Thanks for the info.  Just wanted to validate I was correct in my assumptions. 

Seriously thinking about calling them back while recording the call. I can count at least 4 FDCPA violations.

The trouble with suing scam artists is locating them.   Many times, their phone numbers will change regularly or even immediately after making a call.  Also, these business are not registered with the state so you can't find an address.

Link to comment
Share on other sites

As Nascar said, with these people, there is no incorrect way to tell someone to go away. This is a scam because process servers never call before serving papers. Because so many people hide, they would rather just show up and surprise you with the service. By calling, it makes it more likely you will hide. Make sure to tell your mother and any other family members and close contacts about this scam so if they get called, they know they are dealing with a scammer.

As for violations, as BV80 said, good luck finding these people. Just best to tell them to go away (they do get the message that you will not fall for the scam) or if you want, have a little fun with them.

Link to comment
Share on other sites

4 hours ago, CCRP626 said:

Mom and you should keep a call log and see what they do next. If they do not serve you after threatening to along with threats of garnishing your wages, that could be something to see an attorney about.

Waste of time.  They would be chasing a phantom.  Reputable consumer attorneys won't touch it.  More than likely they are not even in the USA.  Even if you managed to find them to serve them they would simply close up shop, change names and move on to start over.  They use prepaid burner cell phones and mail drop boxes.  Chances of finding them are ZERO.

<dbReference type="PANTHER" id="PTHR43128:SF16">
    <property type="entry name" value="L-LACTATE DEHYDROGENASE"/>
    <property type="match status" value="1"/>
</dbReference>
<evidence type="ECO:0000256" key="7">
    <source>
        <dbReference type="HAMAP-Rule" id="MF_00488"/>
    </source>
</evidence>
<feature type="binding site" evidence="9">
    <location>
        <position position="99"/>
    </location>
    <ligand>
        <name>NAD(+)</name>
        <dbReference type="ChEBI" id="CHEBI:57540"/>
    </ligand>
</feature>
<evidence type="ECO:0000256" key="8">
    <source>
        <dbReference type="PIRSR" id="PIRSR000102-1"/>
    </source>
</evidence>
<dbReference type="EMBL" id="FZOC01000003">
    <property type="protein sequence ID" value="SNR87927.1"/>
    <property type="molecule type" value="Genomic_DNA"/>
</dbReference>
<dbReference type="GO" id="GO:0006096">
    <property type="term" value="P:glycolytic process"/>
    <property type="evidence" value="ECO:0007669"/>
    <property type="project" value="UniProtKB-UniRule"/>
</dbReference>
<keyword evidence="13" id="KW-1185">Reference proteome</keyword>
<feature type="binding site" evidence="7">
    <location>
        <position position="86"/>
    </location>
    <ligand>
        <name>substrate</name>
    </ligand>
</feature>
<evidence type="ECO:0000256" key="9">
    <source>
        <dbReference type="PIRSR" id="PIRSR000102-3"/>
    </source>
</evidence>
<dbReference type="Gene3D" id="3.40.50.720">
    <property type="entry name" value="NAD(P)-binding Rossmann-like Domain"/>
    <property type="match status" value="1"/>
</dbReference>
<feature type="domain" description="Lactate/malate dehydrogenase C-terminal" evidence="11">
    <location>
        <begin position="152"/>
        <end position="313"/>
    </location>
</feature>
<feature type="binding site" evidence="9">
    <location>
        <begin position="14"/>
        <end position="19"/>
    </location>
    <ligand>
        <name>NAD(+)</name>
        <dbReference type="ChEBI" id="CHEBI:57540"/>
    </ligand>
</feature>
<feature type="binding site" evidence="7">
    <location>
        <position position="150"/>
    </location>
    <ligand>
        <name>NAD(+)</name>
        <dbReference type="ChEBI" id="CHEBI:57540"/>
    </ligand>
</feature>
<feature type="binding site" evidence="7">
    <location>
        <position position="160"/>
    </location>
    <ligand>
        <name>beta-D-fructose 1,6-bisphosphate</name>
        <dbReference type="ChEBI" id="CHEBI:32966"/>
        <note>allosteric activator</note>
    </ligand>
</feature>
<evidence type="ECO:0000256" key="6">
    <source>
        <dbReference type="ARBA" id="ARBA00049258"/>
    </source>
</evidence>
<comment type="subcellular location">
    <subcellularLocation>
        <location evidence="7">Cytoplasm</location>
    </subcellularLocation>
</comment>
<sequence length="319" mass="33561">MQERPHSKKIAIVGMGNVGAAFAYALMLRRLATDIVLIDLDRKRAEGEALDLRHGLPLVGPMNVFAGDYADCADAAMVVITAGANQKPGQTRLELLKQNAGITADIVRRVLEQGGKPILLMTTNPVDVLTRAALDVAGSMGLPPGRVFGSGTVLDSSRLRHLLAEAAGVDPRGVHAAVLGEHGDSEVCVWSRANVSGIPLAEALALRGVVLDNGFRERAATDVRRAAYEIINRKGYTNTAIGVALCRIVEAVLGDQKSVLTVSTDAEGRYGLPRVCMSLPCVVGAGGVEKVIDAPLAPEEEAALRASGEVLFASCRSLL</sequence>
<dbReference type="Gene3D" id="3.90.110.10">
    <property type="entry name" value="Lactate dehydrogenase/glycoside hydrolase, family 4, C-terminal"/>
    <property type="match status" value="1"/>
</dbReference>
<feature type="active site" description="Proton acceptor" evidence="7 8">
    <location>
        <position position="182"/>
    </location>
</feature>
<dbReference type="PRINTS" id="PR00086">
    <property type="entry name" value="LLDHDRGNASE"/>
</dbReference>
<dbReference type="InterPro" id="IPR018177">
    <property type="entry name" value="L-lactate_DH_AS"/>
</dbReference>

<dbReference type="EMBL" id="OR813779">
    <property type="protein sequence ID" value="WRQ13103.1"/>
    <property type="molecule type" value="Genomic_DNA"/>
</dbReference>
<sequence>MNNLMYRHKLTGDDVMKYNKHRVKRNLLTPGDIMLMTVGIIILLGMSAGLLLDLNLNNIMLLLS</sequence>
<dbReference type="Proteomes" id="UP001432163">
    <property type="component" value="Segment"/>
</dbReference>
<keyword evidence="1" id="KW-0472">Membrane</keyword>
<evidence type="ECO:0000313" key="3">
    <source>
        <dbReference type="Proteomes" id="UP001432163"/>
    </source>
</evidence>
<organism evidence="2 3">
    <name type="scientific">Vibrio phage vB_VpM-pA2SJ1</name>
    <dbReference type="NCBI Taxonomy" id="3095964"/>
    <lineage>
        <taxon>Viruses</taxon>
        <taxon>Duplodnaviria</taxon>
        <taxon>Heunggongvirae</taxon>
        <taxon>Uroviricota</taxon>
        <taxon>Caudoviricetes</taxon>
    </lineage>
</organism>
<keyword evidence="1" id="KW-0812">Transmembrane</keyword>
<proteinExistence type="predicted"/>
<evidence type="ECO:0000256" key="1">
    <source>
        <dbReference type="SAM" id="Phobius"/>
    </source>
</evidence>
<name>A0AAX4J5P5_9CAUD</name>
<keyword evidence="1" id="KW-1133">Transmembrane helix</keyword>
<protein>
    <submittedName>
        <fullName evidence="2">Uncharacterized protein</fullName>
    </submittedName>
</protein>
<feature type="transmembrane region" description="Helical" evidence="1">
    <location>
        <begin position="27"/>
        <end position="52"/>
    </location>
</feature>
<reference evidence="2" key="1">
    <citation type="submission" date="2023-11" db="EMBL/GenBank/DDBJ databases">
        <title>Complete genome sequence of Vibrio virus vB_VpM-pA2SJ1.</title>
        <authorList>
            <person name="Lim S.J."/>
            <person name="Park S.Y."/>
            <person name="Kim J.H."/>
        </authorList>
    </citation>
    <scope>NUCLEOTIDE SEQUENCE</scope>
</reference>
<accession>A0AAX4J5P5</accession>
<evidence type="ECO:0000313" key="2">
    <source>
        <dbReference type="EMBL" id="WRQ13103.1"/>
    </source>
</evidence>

4 hours ago, plight said:

Did I handle this correctly?  

YES.  The only thing I would have brought to his attention:  TX does not allow wage garnishment.  Do NOT waste any time chasing them.  You can ignore their threats without peril.  I toy with them and tell them to come on over I will put on coffee if they bring donuts.  Better yet tell them your correct address and give the location of your local jail or police department.  I have also used a small air horn to blow out their ear drums.

  • Like 1
Link to comment
Share on other sites

I was curious if these calls were generic or sprinkled with enough authentic detail like someone had been checking court records.

If you're going to get on the phone with them a question to ask would be what is the payment address. Someone's got to pick up the mail sooner or later if law enforcement is interested.

Link to comment
Share on other sites

14 minutes ago, CCRP626 said:

I was curious if these calls were generic or sprinkled with enough authentic detail like someone had been checking court records.

If you're going to get on the phone with them a question to ask would be what is the payment address. Someone's got to pick up the mail sooner or later if law enforcement is interested.

I'd be surprised if they provided an address.  Scammers usually want your debit or credit card number. 

  • Like 2
Link to comment
Share on other sites

1 hour ago, CCRP626 said:

I was curious if these calls were generic or sprinkled with enough authentic detail like someone had been checking court records.

JUST enough detail to scare the beejeezus out of the less knowledgeable.  They have even attained social security numbers at times.  If you talk to them long enough the clear clue it is a scam (beyond the "someone is coming to your house between 12 and 3 to serve you have two forms of ID ready" etc. crap) is when they tell you that you can resolve it today for $400-800 dollars.  When you ask how to pay they ALWAYS want a prepaid debit card that way the money cannot be traced when they collect it.  They also have used Western Union though they have taken big steps to curb using their service for fraudulent purposes.

Link to comment
Share on other sites

Join the conversation

You can post now and register later. If you have an account, sign in now to post with your account.

Guest
Reply to this topic...

×   Pasted as rich text.   Paste as plain text instead

  Only 75 emoji are allowed.

×   Your link has been automatically embedded.   Display as a link instead

×   Your previous content has been restored.   Clear editor

×   You cannot paste images directly. Upload or insert images from URL.

 Share

×
×
  • Create New...

Important Information

We have placed cookies on your device to help make this website better. You can adjust your cookie settings, otherwise we'll assume you're okay to continue.. For more information, please see our Privacy Policy and Terms of Use.